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Saturday, September 05, 2009

Characteristics of Generation X and Y Catholics / Christians

Their identity is centered on their religious beliefs, and their morality derives from those beliefs.

They are attracted to a worldview that challenges many core values of the dominant secular concerns. Time-tested teachings and meaningful traditions appeal to them.

They embrace challenging faith commitments that offer them firm guidelines on how to live their lives.

Their adherence to traditional morality and religious devotion often comes at considerable personal cost, and the sacrificial nature of these commitments is often precisely what makes them attractive.

They yearn for mystery and tend to trust their intuitive sense that what they have found is true, real, and worth living to the extreme.

They seek guidance and formation from legitimate sources of authority and trust these authorities to help them find lasting happiness and avoid repeating their own painful mistakes or those of their parents and peers.

They strive for personal holiness, authenticity, and integration in their spiritual lives and are attracted to people and congregations that do the same. Conversely, they are repelled by complacency, hypocrisy, and pandering.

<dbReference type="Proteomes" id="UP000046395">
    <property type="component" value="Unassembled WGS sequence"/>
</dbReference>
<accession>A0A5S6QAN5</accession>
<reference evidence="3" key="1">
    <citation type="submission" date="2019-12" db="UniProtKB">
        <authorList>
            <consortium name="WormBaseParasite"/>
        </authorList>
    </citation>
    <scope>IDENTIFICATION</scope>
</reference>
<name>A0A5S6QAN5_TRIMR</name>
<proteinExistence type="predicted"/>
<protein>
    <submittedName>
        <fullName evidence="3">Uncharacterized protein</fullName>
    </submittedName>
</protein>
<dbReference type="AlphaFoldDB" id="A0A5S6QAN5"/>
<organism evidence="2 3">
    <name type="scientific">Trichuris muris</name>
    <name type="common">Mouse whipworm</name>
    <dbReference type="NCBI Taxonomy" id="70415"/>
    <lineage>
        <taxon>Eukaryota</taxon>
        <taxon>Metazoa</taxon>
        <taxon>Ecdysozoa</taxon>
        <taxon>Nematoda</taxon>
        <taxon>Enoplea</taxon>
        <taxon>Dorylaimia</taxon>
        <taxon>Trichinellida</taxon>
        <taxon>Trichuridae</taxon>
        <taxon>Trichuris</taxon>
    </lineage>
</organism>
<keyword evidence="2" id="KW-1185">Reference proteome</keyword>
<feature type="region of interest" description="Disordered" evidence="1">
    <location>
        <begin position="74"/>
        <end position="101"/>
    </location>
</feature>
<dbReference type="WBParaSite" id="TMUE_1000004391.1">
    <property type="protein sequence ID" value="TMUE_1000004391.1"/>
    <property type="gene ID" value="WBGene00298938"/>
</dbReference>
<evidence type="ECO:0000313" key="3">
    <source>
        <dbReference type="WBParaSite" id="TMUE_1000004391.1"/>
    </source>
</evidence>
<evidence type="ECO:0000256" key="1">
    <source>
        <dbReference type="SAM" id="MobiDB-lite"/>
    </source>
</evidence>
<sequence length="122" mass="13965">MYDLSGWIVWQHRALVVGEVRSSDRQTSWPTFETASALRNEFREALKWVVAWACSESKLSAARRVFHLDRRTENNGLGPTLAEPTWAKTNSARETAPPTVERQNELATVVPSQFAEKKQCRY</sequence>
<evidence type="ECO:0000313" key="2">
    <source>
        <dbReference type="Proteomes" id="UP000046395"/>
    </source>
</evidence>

Their beliefs and practices - though usually completely compatible with the core tenets of their faith traditions - often defy conventional wisdom about their generation, the expectations of religious leaders, and existing classifications of believers within individual denominations (for example, charismatic or conventional, liberal or conservatism).

They are, for the most part, concerned with impacting and engaging the larger culture. Yet they are equally committed to living out their beliefs in the context of authentic communities that support them and hold them accountable.

These young adults understand the challenges that traditional morality and orthodoxy pose. They sometimes empathize with members of their religious traditions who want to "update" teachings to make them more relevant, and many of these young believers happily embrace worship styles that make Christianity more accessible to seekers. But they resist any compromise of the essential tenets of orthodoxy as capitulation to secular culture. These young orthodox believers defend Christianity's timeless moral teachings and its scriptural and ecclesiastical authority with vigor because they believe that any other approach would endanger the integrity of the faith they hold so dear.

Taken from "The New Faithful" pg. 15-16

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